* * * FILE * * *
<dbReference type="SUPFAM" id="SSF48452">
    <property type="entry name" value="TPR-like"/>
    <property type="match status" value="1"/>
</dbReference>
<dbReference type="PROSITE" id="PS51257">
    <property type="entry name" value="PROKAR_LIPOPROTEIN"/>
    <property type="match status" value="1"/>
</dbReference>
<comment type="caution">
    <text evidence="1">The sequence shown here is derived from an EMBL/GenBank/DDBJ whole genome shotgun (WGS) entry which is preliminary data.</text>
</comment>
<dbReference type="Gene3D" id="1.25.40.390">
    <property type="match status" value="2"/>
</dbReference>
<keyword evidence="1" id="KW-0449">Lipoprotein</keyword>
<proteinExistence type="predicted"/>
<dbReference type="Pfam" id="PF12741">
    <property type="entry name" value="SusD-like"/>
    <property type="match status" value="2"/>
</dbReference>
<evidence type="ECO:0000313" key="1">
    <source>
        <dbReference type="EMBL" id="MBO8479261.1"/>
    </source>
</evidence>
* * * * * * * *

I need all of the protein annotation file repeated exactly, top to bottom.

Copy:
<dbReference type="SUPFAM" id="SSF48452">
    <property type="entry name" value="TPR-like"/>
    <property type="match status" value="1"/>
</dbReference>
<dbReference type="PROSITE" id="PS51257">
    <property type="entry name" value="PROKAR_LIPOPROTEIN"/>
    <property type="match status" value="1"/>
</dbReference>
<comment type="caution">
    <text evidence="1">The sequence shown here is derived from an EMBL/GenBank/DDBJ whole genome shotgun (WGS) entry which is preliminary data.</text>
</comment>
<dbReference type="Gene3D" id="1.25.40.390">
    <property type="match status" value="2"/>
</dbReference>
<keyword evidence="1" id="KW-0449">Lipoprotein</keyword>
<proteinExistence type="predicted"/>
<dbReference type="Pfam" id="PF12741">
    <property type="entry name" value="SusD-like"/>
    <property type="match status" value="2"/>
</dbReference>
<evidence type="ECO:0000313" key="1">
    <source>
        <dbReference type="EMBL" id="MBO8479261.1"/>
    </source>
</evidence>